This week the ESSB research group of Global Social Challenges attended the 11th annual Humanities and Social Sciences (HSS) Conference from the University of Zululand (UniZulu) in South Africa. This was held remotely for the first time and addressed the subject of Covid-19 – Challenges, Controversy, Commitment and Community Response.
Iain Todd – a principal researcher on the topic of the climate and energy transition - delivered a keynote speech on Managing a Just Energy Transition out of the Covid-19 crisis. This was in three parts: examining the pre-Covid-19 barriers to a just energy transition in South Africa; assessing handling of the Covid-19 crisis in South Africa; and describing the results of recent research on the impact of Covid-19 on a just energy transition in the Netherlands and the UK.
Pre-Covid-19 barriers to a just energy transition in South Africa
A just energy transition moves from fossil fuels to renewable energy in a fashion that benefits all sectors of society equally. The per-capita carbon emissions in South Africa are actually similar those in the Netherlands and the UK. This is because – while individual energy use there is much less - it is generated principally (over 75%) by high-carbon coal-fired power stations.
In his PhD research – conducted in 2018 – Todd established a taxonomy of 8 types of barrier acting against a just energy transition in South Africa. His interviews revealed that the most significant barrier was institutional, laying much of the resistance to change at the door of state electrical utility ESKOM. This organisation presides over an invidious history of rolling blackouts in the country. The second place was taken by the national government, for their lack of a long-term commitment to energy transition. And in the third place came “incumbent resistance” – the so-called Energy-Minerals Complex – where the interests of the mining industry and the mining unions combine to delay change. This interconnectedness of individual barriers was a key finding, and it can be applied to other transitional situations, such as the transition out of the Covid-19 crisis.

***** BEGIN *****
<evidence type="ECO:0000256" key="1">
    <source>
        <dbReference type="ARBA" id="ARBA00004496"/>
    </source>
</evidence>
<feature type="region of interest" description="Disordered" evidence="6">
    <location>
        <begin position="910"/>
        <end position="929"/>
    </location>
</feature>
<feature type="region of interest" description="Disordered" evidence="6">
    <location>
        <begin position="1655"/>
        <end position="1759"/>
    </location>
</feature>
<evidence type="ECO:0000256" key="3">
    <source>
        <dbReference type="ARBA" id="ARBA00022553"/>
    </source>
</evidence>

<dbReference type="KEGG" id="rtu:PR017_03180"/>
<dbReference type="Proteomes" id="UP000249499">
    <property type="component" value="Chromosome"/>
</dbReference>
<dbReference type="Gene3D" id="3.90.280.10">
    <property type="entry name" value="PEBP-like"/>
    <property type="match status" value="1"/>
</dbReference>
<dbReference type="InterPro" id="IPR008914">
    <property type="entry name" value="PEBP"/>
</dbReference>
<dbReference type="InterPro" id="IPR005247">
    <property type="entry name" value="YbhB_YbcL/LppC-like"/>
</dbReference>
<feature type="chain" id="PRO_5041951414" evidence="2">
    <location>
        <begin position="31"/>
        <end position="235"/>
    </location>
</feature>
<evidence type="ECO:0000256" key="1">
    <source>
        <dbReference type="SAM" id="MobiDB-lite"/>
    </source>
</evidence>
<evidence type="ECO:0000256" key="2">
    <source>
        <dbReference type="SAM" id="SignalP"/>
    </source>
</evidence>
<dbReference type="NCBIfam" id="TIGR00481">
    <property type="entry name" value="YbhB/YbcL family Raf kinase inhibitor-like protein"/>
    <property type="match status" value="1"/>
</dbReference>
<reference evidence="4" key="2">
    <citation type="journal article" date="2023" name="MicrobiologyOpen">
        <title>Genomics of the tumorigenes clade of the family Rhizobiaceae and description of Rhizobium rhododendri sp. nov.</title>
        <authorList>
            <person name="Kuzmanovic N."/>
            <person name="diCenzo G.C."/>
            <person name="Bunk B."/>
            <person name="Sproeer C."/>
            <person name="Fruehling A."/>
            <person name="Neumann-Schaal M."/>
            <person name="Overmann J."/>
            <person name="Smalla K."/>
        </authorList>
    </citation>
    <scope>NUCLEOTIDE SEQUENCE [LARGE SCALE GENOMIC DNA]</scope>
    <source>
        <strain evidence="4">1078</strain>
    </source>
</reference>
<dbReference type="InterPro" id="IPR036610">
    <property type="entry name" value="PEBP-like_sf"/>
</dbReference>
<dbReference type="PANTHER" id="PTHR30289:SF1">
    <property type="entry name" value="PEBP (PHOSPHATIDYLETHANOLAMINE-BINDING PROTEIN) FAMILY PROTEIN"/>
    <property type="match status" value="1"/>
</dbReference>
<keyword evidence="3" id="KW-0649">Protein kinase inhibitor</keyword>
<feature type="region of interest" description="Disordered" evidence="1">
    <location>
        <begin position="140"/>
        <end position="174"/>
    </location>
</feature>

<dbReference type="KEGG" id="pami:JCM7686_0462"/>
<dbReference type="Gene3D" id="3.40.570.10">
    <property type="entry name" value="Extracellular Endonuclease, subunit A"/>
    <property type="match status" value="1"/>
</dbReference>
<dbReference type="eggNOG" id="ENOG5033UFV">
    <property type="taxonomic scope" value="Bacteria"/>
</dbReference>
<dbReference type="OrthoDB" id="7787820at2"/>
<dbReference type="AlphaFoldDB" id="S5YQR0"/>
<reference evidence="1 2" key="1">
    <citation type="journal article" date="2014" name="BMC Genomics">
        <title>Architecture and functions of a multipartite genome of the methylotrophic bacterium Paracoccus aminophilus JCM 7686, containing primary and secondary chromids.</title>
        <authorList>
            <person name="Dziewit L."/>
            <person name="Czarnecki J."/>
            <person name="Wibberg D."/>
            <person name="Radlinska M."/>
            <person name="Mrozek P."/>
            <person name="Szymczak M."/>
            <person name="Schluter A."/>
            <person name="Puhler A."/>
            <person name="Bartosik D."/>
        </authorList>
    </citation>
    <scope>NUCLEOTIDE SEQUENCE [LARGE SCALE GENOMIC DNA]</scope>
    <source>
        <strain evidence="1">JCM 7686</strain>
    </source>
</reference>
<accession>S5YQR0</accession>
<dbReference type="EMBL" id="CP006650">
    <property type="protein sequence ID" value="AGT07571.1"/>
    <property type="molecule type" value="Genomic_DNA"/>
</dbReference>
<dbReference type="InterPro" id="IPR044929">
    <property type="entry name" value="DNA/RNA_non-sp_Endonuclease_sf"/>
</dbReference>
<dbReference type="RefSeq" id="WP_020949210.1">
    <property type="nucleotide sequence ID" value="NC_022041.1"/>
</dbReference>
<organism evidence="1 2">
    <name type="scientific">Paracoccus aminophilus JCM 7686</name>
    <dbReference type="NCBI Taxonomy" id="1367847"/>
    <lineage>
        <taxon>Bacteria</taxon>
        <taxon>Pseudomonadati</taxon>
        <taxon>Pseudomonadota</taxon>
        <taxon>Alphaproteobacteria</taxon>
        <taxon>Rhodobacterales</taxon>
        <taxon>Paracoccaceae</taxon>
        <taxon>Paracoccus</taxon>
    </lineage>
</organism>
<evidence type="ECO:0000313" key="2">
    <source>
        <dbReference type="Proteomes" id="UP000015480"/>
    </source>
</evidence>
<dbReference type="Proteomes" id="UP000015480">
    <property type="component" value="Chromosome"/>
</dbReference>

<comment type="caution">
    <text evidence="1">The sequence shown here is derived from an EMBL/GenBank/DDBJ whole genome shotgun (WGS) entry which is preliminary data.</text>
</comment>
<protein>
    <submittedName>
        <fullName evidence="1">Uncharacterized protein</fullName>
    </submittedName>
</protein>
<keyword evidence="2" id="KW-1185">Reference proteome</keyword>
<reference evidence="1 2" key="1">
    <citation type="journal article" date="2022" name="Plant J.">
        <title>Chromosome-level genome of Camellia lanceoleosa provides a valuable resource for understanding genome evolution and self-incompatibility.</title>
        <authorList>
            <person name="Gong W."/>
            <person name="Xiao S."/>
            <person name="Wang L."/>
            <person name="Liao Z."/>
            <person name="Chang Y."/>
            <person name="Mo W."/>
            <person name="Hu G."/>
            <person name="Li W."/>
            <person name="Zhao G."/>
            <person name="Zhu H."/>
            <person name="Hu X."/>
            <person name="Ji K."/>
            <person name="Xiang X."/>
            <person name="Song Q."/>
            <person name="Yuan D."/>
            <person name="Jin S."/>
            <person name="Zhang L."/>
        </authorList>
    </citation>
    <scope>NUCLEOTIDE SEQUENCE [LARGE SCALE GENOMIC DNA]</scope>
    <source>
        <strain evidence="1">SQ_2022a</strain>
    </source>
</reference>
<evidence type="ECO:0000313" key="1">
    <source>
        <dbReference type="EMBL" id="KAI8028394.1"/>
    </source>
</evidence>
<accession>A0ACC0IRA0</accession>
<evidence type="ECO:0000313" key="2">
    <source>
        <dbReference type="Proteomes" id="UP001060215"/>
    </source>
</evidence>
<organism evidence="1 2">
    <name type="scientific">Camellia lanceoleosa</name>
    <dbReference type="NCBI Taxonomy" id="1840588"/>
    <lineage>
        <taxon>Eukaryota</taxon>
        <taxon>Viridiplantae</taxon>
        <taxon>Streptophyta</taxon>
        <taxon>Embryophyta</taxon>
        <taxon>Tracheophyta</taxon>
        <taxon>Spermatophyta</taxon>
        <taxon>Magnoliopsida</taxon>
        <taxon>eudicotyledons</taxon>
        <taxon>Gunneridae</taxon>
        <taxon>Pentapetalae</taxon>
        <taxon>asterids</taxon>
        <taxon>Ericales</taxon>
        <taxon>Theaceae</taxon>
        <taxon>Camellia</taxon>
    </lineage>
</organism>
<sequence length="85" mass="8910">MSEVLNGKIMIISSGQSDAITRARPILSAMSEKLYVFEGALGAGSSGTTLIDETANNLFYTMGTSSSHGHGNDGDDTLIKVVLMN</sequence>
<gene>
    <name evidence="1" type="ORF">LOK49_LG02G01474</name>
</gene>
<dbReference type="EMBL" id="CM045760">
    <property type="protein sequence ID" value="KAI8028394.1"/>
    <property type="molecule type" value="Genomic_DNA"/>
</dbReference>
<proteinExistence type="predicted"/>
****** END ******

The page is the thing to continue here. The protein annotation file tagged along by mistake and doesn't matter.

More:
Handling of the Covid-19 crisis in South Africa
The effect of Covid-19 in South Africa has followed a very different trajectory to that in European countries. This is shown in the graph below, which illustrates the number of fatalities per 1 million of population for three countries, based on the data of the World Health Organisation (WHO).
This is a fascinating graph and will no doubt be studied for years to come. No single explanation for the differences was offered at the conference, although individual impacts were discussed: health effects; climate change; water governance; local government response; food security; education; and communication.
Todd reviewed 6 published articles by South African authors, variously supportive or critical of the South African government response to Covid-19. But his key point was that all the criticisms raised – the lack of transparency in modelling, shortages of PPE, pressure on food supply, the construction of field hospitals, delays in non-Covid-19 treatments, and increasing social inequality – have equally arisen in the UK media as criticisms of the UK government. This therefore reinforces a key theme of this conference – that Covid-19 blurs the boundary between the developed and the developing world.
The impact of Covid-19 on a just energy transition in the Netherlands and the UK
His presentation continued with a description of recent research on the impact of Covid-19 on the delivery of a just energy transition in the Netherlands and the UK. It set out 10 prioritised recommendations for action to ensure that this will happen. These recommendations are not repeated here but can be found on the companion news article.
In these two countries – using the same taxonomy of barriers to transition – the most significant was found to be the role of national governments both as investor and as the setter of long-term policy objectives. Investment by industry came in second position.